Germany is known to the world for many things in its territories. Those in love with architecture would find beauty in the number of castles and palaces rich in history. Automobile fanatics would know them for brands such as Audi and Volkswagen, and the Nürburgring, arguably the most intimidating track in the world. Despite this, all people remember about Germany is celebrating a particular festival rich in alcohol, costumes, and fanfare.
Oktoberfest is widely known worldwide, and it has a long history that makes it much more than an occasion to drink and be merry. With this, there is more to the oktoberfest beer stein than just a mug for your fancy ales.
What Is Oktoberfest?
Oktoberfest is a folk celebration that lasts for sixteen days, but it can go as far as 18 on some occasions. This time frame is based on the mid-weeks of September, lasting until the first week of October. This is quite ironic considering the festival starts before October and finishes early in the same month.
Nonetheless, the celebration has some historical significance, originating in the year 1810. On the twelfth day of October, Crown Prince Ludwig, later known as King Ludwig I, married Princess Therese of Saxony-Hildburghausen. In light of this momentous occasion, the citizens of Munich were invited to some festivities held in the fields opposite the city front gates. Later, the citizens knew the area to be the Theresienwiese or “Theresa’s fields”. In closing the event, horse races were held, and the decision to repeat these gave rise to what we celebrate today.
Over time, more and more attractions came about, such as a show to promote Bavarian agriculture. After the cancellation of the 1813 festival due to the Napoleonic wars, more interests came in the form of bowling alleys, swings, and tree climbing. In the case of beer, small stands evolved into tents and halls that the lords provided for the people.
Much like any festival in the world, a lot of evolution contributed to making the Oktoberfest today.
What Do You Need To Celebrate Oktoberfest?
Unfortunately, not all people can make it to the celebrations in Munich and celebrate like a Bavarian. However, one should be thankful that it is pretty easy to mark something as close to the actual event as possible from home. Despite this, there are a few things you should consider buying to mirror the actual event.
Of course, any household can buy beer and pour them out in a glass, but it doesn’t contribute to the atmosphere in any way possible. However, with a beer stein in hand, the feeling is way different.
One may think of the beer stein as an unnecessary expense, but by holding onto this jug filled with beer and overflowing bubbles, the experience is different. After all, these mugs have historical significance as Bavarians used them during the olden days of Oktoberfest. In addition to this, the design does make you feel different when using this.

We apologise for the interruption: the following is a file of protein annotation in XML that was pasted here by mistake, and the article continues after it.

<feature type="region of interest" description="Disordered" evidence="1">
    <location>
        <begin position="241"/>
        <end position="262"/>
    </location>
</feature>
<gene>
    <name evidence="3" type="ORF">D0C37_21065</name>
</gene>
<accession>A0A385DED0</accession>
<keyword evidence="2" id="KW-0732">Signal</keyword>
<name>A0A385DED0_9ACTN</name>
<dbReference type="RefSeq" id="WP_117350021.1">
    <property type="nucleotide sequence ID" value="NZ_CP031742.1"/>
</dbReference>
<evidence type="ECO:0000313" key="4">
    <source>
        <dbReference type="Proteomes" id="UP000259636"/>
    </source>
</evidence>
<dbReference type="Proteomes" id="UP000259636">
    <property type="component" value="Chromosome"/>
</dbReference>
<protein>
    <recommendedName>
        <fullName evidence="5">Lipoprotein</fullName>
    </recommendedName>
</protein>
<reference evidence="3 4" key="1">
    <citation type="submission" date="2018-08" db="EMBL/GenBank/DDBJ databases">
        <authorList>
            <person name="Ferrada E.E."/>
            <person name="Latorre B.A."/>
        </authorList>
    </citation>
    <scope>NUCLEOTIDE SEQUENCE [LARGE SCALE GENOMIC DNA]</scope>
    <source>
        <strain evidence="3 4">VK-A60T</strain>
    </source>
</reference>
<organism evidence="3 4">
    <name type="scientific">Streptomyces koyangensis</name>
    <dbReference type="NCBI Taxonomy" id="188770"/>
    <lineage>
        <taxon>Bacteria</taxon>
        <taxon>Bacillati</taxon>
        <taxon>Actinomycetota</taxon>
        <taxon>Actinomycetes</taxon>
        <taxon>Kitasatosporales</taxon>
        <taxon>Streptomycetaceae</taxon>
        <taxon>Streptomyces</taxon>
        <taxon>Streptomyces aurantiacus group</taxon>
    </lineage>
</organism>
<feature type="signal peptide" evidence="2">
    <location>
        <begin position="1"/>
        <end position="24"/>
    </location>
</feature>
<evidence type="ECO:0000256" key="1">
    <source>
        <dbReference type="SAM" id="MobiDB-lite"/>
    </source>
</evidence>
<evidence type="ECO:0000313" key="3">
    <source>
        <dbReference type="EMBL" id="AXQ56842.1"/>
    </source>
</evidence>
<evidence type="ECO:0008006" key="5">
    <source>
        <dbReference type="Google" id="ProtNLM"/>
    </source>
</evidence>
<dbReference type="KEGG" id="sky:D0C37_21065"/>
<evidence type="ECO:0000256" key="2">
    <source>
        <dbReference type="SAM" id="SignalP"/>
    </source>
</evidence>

German Fedoras & Pins
If you’ve been to the Oktoberfest celebrations or have at least researched them online, you may have seen funny looking hats with some strange pins. This may seem funny to you, but they also hold historical significance to the Bavarian culture.
The Tyrolean hat was originally from Tyrol in the Alps, but it has spread to different areas like Italy, Austria, and Germany. For Germans today, the green-felt hats are significant parts of their folk costume or tracht. This came about because of the centuries of use that involved attendants wearing these fedoras, which came from performers using these clothing articles. As the times evolved, the use of pins was vital as they also carried a theme of the Oktoberfest celebrations, making the hats more flashy and extravagant.
Being another item of historical significance, this is another item to write down on your Oktoberfest lists.
The Vast Number of Decorations
Of course, the atmosphere of the celebration doesn’t rely on just mugs or hats. What determines Christmases, Birthdays, and other momentous occasions are what you see around the house. The same idea applies to that of Oktoberfest.
There is no doubt that steins can embody the Bavarian tradition, but one must not forget about the extravagant coasters made for these steins. Regarding other decorations, ceramics bearing designs of German cities and figures help the “Oktoberfest-from-home” celebrations. In addition, other themed decorations such as flowers, wreaths, and cuckoo clocks are distinctive when planning the perfect celebration at home.
For many enthusiasts, Oktoberfest is something they would love to experience every year. However, by celebrating such a formal event, one must do justice by gathering all they need for the appropriate atmosphere of the Bavarian people, whether in-person or at home.
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